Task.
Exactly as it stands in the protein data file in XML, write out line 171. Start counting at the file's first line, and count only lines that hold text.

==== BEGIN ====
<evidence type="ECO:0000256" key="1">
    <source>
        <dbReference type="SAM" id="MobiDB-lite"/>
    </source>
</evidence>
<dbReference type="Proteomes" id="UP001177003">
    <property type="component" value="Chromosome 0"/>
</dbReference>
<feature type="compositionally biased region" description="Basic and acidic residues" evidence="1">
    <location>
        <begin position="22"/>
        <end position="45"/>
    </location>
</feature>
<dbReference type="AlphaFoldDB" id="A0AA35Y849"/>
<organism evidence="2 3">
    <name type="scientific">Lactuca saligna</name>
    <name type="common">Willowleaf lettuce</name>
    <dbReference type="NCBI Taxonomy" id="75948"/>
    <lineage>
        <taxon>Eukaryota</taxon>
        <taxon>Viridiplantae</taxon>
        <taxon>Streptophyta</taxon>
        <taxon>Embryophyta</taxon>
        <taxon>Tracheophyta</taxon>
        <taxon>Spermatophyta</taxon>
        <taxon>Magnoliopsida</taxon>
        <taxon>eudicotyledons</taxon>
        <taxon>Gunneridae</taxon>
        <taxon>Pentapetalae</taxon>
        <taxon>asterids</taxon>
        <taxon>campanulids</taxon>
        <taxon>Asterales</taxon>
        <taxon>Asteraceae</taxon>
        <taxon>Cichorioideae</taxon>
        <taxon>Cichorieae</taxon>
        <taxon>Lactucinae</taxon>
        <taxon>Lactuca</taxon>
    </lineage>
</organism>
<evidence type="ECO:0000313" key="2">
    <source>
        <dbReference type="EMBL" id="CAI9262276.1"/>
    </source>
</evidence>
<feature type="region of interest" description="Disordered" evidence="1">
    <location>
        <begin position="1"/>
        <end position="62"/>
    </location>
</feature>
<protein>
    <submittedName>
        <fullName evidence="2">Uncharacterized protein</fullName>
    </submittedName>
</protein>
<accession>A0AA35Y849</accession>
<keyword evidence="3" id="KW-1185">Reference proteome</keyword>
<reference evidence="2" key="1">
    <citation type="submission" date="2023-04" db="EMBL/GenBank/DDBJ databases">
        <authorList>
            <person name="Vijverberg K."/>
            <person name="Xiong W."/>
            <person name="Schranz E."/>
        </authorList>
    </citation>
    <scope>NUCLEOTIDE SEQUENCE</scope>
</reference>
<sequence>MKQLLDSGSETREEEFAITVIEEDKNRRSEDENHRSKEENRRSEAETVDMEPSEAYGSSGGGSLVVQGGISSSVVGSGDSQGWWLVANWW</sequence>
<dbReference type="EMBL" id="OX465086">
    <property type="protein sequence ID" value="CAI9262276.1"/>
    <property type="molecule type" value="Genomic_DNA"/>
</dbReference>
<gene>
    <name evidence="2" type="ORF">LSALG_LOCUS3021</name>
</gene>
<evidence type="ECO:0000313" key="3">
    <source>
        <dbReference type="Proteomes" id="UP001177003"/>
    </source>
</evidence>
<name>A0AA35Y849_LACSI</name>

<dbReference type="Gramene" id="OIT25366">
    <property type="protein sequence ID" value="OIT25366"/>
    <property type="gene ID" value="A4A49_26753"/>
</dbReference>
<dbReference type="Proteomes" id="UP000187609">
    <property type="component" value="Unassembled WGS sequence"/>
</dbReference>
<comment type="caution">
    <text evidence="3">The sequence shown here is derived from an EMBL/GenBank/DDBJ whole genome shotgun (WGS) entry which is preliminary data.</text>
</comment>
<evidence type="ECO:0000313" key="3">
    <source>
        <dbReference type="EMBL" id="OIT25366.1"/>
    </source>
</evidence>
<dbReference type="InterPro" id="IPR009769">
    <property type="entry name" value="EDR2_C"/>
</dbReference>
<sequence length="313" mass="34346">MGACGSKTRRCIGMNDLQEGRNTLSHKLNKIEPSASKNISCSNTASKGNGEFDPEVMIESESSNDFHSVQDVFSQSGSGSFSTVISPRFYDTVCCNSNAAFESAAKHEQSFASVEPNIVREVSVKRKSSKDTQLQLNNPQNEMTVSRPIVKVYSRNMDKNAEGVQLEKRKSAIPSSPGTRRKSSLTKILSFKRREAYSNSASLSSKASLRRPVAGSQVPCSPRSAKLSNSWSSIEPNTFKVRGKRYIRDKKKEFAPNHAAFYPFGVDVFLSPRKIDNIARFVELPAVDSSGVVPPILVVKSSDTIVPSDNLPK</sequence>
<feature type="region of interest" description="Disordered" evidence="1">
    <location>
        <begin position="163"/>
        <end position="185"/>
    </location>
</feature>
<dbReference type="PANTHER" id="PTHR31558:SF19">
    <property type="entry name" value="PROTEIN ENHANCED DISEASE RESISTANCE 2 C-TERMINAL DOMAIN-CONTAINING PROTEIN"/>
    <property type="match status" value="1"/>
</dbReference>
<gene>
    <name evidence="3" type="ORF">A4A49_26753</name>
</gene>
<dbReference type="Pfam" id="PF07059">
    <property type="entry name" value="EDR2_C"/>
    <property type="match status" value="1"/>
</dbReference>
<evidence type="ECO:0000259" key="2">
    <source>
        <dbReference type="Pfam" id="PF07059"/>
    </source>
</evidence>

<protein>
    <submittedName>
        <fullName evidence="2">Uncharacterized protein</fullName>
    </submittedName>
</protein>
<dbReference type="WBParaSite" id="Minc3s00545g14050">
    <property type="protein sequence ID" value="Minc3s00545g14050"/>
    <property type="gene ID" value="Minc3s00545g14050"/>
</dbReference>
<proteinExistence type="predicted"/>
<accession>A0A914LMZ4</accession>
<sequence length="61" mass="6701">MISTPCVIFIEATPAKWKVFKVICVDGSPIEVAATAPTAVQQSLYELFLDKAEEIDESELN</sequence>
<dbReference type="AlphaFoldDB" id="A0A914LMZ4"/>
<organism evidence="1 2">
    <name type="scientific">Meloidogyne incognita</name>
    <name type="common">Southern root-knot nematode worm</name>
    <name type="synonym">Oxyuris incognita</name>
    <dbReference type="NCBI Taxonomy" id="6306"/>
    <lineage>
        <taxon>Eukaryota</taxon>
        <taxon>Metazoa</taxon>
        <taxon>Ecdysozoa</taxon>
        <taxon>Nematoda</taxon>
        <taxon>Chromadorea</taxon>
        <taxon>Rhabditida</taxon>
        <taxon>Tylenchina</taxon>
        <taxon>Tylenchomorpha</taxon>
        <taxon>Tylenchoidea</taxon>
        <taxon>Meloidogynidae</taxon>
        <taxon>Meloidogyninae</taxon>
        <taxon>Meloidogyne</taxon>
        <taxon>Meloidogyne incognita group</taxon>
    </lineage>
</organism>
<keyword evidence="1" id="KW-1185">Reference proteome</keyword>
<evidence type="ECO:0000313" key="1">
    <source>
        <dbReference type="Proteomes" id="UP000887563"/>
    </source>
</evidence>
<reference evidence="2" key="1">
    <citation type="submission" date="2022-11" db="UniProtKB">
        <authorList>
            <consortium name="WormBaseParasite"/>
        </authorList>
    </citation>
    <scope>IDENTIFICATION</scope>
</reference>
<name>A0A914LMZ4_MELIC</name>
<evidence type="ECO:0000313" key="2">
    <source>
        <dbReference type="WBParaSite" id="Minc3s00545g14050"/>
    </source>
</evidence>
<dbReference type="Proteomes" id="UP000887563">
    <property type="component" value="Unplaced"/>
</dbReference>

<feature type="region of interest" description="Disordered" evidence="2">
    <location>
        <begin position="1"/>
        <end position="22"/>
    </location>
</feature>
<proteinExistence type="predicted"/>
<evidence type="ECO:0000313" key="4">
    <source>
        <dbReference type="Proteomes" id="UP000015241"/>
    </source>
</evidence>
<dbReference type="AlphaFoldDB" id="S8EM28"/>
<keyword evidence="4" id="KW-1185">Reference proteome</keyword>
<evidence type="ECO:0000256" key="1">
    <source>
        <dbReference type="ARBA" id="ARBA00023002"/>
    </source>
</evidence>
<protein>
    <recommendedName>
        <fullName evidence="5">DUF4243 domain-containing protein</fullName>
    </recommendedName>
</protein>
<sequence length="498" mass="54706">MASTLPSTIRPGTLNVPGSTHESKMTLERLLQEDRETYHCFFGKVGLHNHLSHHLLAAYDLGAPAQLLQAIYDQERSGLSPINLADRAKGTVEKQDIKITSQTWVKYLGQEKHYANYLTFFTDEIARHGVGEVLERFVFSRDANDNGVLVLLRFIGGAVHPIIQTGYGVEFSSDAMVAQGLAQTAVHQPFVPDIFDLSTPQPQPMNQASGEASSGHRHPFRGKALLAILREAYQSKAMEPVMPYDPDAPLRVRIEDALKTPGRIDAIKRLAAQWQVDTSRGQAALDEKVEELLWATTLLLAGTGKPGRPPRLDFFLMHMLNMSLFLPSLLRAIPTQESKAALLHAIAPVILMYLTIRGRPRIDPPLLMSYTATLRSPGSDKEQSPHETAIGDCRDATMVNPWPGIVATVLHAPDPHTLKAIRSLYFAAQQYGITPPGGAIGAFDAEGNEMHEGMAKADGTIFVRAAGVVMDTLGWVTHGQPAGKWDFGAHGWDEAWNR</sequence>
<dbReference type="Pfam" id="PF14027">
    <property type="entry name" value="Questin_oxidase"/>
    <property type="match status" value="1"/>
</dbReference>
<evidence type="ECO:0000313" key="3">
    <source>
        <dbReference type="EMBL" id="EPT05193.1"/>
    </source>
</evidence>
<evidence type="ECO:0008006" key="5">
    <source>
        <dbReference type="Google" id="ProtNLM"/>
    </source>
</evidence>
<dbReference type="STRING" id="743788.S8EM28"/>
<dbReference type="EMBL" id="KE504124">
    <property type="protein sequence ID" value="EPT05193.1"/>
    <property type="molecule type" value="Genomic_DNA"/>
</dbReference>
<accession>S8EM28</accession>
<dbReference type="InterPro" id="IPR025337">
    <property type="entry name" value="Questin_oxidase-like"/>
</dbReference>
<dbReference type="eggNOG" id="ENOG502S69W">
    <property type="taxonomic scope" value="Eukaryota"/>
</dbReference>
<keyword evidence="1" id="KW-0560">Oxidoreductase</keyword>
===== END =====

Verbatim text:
</reference>